Which "Top Priority" Is Really No. 1?
Paying off credit cards and funding a 401(k) are both good ideas. But you can't put money in two places at once.
(MONEY Magazine) - At my age--at any age, probably--you hear a lot of sentences that begin, "The most important thing to do with your money right now is...." They can't all really be the most important, but certain moves can pay off more at certain times in your life. The two I'm hearing most about right now are "feed your 401(k)" and "pay off credit cards."
Both of these, I know, are terrific ideas. After all, I've read my employer's big packet of 401(k) information, which came filled with exhortations to get on the stick because the more you save early on, the more you'll end up with, and not taking advantage of matching funds is like throwing money away, blah blah blah. As for credit cards, I'm well aware--and would be even if everyone from my father to this magazine weren't telling me so--that paying them off quickly saves you from being charged hundreds of dollars over the original price on your TV or plane ticket, emancipates you from the shackles of high finance charges and frees you to enjoy the glories of home ownership, investing and other heretofore (at least to me) unimaginable luxuries.
So, um, which of these extremely important goals should I lick first? I ran some numbers with the help of several financial planners, and I was surprised by the passion on both sides of the answer. In the end, though, the winning move became clear: Pay some money toward the debt and some toward the 401(k).
First, the Numbers
Doing the math is like watching a good thriller: It leads you down a complex path, then hits you with a surprise ending. Stay with me here. Say you owe $4,000 on a credit card that charges 15% interest. After your monthly expenses, you have $150 to put toward your debt, your 401(k) or both. The minimum payment on the card would be about $90 a month. If you put $100 toward that and the other $50 into your 401(k)--call this the multitask scenario--it would take you 54 months to erase the debt and you'd have paid $1,341 in interest. As for your 401(k), assuming a 50% match from your employer and an 8% annual return, you'd have $4,890.
But if you opted instead for the "one at a time scenario" and put the whole $150 toward your credit card, you'd pay off your debt in 32 months--nearly two years sooner--and shell out just $756 in interest. Once the decks were clear, you could put the whole $150 into your 401(k), which (including the match) would grow to $5,410 after 54 months, or about $500 more than with multitasking. Making bigger contributions for a shorter time trumps an early start.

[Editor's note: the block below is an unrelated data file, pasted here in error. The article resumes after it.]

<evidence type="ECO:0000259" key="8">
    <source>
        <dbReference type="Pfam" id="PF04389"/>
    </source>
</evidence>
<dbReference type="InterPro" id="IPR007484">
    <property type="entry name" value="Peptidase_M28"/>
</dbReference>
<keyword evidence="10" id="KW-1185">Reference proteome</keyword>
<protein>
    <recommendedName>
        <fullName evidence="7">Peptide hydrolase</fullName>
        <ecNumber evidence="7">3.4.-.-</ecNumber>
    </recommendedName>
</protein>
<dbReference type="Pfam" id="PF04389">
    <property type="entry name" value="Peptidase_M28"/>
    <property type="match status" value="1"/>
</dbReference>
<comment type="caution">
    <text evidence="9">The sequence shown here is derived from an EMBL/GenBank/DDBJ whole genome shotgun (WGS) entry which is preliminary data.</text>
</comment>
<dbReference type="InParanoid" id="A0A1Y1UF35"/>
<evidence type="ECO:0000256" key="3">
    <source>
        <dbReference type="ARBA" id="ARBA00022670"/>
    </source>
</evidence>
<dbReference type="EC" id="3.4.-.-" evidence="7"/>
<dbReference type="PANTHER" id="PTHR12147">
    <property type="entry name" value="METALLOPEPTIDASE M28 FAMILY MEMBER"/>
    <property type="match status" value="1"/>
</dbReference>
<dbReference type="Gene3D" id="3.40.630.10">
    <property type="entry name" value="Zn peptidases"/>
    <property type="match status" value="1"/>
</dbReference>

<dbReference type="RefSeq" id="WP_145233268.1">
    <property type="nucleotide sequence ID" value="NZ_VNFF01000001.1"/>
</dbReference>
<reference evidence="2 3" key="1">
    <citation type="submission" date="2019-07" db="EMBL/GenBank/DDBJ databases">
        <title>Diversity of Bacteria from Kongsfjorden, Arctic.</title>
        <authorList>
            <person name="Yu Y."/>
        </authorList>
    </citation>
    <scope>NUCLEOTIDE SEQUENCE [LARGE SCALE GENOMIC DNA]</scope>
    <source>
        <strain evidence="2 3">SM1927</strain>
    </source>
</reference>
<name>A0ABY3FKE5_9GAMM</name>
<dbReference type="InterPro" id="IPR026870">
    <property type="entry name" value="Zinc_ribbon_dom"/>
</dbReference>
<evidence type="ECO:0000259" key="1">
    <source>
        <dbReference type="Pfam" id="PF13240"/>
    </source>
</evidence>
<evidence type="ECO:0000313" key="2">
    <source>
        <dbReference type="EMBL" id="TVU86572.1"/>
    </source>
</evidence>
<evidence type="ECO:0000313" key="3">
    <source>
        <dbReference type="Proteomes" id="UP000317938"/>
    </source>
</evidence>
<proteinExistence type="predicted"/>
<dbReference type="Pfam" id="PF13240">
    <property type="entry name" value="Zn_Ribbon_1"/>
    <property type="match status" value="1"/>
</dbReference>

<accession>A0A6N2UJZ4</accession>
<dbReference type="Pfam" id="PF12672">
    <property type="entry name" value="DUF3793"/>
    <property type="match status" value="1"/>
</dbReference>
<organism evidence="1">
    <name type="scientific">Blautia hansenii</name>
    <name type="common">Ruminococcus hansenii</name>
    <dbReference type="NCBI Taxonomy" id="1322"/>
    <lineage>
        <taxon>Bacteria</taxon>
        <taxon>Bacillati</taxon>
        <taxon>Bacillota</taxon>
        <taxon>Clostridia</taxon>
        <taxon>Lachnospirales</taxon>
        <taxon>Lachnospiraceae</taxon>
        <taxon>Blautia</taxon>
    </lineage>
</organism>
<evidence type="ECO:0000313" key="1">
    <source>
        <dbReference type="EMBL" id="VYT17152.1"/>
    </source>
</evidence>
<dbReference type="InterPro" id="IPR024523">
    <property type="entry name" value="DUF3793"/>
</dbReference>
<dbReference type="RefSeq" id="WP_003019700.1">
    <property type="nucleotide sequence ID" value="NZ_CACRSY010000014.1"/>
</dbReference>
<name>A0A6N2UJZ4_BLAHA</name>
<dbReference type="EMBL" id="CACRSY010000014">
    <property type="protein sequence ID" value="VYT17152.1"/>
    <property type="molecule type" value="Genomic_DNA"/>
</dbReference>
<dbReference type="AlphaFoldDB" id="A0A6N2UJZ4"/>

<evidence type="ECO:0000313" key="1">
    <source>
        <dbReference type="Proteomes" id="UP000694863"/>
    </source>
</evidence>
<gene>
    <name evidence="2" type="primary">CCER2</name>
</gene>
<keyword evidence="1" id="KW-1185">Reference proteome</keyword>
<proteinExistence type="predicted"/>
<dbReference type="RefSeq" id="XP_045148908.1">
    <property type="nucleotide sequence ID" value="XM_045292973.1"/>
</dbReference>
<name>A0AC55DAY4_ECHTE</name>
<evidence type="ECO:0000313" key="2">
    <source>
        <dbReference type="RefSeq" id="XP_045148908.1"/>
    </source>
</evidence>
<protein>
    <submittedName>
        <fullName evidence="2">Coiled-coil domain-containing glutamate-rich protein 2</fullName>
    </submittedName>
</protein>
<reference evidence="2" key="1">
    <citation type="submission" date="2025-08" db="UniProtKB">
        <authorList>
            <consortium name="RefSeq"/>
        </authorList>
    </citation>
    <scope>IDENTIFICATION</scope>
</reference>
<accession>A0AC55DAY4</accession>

To make a truly accurate comparison, however, you have to consider taxes, because you fund your 401(k) with pretax dollars but pay your credit-card bill with after-tax dollars. If you're in the 25% federal tax bracket, for instance, you'd have to earn $200 to net $150 after taxes to pay toward your debt but only $183 to get $100 after taxes for the debt and $50 pretax for the 401(k). If you treated the difference as found money that you slip right into your retirement account, your 401(k) would be worth $6,508 by the end of the multitasking period. Of course, once you'd paid off your card under the one-at-a-time scenario, you'd also be able to contribute more to your 401(k), bringing it to $7,188. Paying the credit card first wins again.
The Scale Tipper
Here comes the surprise ending. After all this sophisticated arithmetic, the difference between the two scenarios boils down to less than $200 a year. Should you really base this decision on such a paltry sum? Or is getting into the habit of saving the more important consideration? "Usually, when a client comes with this question, I don't even run the numbers up front," says Aaron Coates, a financial planner at Compass Wealth Advisors in Elkhart, Ind. and co-founder of NextGen, a group of financial planners 36 and under. "I assess where the person is behaviorally."
In this case, treating your 401(k) as a luxury you can indulge only after taking care of every other priority is too risky. Sure, credit-card debt is bad. It has a sneaky way of leading to more debt--the fatal "Hey, what's another hundred bucks?" argument--and it should be erased as soon as possible. But that's all the more reason to get started saving too. After all, you don't want to walk into the clubhouse after a golf game one day when you're old and gray and have to put your post-game hamburger on a credit card because you didn't save enough for retirement.